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February Club Dive to be announced in future e-mail

 

Friendly reminder that 2011 dues are now due for annual membership in the BCD club.

See Curt's e-mail for full details.

 

In Other Ocean News:

Heavy Sediment along the Queensland Coast, Australia

In December 2010 and January 2011, swollen rivers in Queensland, Australia, did more than flood homes and force residents to evacuate. The rivers also carried heavy sediment loads to the coast. Fed by the Burdekin River, the waters around Cape Bowling Green turned muddy brown in early January, and a thick plume of sediment neared the Great Barrier Reef. The Moderate Resolution Imaging Spectroradiometer (MODIS) on NASA’s Aqua satellite captured this natural-color image of the coast on January 4, 2011

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CSTR Announces Dana Point Project


California Ships to Reefs (CSTR) told the Dana Point City Council Monday, 11/22/10, it is ready to move forward to create the nation's second largest ship-based reef at a location southwest of Dana Point's harbor
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USS Kawishiri

The new reefing project would bring the 655-foot Kawishiwi to the Dana Point site after it is cleaned, made environmentally safe and prepared for diving. The ship would be the second largest ship-based reef in the U.S., surpassing the USNS Hoyt S. Vandenberg, a naval vessel reefed in Florida waters. "CSTR identified the Kawishiwi as ideal for our purposes after a great deal of research," said Geldin. "One factor that helped us was communicating with some of the veterans of this proud ship, who gave us a lot of details about the ship's structure and makeup. These Navy veterans are eager to see their ship have a new life of service under the sea, rather than the alternative of turning it into scrap.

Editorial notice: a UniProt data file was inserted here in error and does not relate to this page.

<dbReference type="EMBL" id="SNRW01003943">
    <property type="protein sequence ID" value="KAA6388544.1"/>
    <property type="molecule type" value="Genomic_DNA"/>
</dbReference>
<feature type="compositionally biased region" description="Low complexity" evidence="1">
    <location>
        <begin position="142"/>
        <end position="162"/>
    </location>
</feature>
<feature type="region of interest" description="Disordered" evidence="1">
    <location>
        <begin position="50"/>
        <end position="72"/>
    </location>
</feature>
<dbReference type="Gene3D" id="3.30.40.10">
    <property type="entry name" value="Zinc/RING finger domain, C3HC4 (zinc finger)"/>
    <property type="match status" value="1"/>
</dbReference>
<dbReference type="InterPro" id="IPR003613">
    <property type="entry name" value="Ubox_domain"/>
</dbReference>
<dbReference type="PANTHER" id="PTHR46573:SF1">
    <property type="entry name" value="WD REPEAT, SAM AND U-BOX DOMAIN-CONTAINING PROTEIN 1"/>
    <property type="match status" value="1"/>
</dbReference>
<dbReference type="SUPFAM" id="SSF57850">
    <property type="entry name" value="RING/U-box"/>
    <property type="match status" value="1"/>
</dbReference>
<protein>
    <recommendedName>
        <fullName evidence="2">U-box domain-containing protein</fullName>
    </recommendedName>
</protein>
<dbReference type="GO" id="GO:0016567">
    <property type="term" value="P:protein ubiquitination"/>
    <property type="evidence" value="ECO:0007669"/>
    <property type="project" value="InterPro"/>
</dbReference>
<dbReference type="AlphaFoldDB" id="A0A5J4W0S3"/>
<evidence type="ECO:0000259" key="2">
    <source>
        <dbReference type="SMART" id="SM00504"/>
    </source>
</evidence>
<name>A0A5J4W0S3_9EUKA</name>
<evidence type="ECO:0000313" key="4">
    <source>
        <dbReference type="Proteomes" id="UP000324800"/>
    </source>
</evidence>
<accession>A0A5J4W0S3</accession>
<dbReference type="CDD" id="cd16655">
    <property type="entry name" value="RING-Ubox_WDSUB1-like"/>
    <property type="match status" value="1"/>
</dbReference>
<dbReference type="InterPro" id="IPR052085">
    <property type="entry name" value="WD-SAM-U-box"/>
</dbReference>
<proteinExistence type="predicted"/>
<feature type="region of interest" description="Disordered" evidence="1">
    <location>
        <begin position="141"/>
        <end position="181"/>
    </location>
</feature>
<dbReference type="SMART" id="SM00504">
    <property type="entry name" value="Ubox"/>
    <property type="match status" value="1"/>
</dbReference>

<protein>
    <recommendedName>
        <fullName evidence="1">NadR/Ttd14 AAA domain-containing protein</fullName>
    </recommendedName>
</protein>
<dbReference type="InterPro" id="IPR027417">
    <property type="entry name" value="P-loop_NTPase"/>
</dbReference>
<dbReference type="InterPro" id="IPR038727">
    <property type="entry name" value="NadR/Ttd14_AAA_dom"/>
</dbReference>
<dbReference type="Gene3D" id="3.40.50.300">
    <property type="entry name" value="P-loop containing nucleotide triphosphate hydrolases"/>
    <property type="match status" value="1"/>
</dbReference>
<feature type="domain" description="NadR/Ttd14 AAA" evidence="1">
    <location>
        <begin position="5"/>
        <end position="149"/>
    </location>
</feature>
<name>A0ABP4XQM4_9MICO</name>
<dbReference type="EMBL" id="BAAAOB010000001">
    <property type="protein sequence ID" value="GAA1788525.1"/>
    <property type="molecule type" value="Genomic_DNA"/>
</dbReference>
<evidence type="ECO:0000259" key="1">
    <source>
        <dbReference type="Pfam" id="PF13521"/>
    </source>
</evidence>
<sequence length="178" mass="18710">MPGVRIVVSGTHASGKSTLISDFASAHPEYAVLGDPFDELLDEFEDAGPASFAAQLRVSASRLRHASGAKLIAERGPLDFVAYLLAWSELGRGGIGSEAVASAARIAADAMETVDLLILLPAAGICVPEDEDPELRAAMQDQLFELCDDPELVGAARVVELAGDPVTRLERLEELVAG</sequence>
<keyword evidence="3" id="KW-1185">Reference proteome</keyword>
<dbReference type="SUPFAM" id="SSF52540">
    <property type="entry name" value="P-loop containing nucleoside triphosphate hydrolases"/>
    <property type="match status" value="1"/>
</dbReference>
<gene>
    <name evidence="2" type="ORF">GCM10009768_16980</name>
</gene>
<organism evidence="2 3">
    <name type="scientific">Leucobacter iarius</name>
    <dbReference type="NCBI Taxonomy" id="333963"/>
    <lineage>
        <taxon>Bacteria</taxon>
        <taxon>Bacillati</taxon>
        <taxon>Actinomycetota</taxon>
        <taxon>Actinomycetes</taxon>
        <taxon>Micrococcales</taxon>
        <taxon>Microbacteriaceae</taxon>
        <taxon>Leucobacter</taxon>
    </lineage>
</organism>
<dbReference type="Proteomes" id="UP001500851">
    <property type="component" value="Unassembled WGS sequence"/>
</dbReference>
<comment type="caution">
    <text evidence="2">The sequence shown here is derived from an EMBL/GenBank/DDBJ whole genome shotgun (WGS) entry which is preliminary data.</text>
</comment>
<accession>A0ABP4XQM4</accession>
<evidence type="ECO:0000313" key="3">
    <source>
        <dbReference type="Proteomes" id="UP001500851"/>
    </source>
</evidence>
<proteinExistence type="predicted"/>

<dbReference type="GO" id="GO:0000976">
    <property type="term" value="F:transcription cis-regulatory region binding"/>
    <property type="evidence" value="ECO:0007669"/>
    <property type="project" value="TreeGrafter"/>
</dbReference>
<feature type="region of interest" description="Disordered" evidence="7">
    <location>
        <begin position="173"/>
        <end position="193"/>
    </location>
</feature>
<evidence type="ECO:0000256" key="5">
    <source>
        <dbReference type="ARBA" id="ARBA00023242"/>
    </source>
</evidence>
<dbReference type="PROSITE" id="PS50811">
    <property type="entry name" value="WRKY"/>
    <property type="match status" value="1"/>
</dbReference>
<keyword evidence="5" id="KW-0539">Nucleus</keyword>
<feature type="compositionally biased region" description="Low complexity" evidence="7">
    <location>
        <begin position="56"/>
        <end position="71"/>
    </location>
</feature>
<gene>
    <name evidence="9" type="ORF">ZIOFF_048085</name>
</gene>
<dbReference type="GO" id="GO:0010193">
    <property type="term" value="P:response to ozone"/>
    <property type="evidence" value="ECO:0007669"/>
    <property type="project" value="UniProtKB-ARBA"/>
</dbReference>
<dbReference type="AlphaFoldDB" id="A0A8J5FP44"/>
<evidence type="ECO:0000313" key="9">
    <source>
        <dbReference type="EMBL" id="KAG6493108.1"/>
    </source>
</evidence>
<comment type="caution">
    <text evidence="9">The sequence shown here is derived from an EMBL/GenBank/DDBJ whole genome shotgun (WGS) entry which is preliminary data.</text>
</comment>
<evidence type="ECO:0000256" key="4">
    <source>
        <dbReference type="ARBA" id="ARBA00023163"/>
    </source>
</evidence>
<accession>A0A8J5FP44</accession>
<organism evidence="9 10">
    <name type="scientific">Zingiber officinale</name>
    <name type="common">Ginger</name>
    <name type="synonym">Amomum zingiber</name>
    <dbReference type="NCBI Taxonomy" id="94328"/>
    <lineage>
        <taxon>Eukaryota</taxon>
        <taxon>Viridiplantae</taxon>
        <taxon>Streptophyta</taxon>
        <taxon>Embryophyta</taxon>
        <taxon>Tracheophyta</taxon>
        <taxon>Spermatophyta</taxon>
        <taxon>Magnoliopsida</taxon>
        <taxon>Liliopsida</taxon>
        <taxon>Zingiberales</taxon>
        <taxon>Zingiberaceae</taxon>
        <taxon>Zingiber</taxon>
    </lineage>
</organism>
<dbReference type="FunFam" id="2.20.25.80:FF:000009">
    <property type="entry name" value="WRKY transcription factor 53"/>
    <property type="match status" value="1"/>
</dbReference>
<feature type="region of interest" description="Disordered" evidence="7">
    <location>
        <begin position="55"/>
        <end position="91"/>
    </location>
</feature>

On a side note, the Hancock had a collision while refueling with the Kawishiwi. Read it here at: http://www.usshancockcv19.com/oralhistory/kawishiwi.htm


Lionfish: "Eating 'Em To Beat 'Em"
Florida is taking a page out of Bermuda's cook book and adopting an "Eat 'em To Beat 'Em" approach to solving the lionfish problem - with an environmental group issuing a collection of recipes for preparing the invasive Pacific species.


Bermuda Lionfish Project coordinator Chris Flook has been encouraging Bermuda restaurants to add the fish to their menus - and Bermudians to add it to their diets - since the colourful fish boasting a "mane" of poisonous spines was first spotted in local waters. Proceeds from the sale of this book will support REEF's marine conservation and Lionfish research and removal programmes.

The cook book can be ordered from the Florida conservation group's website.


 

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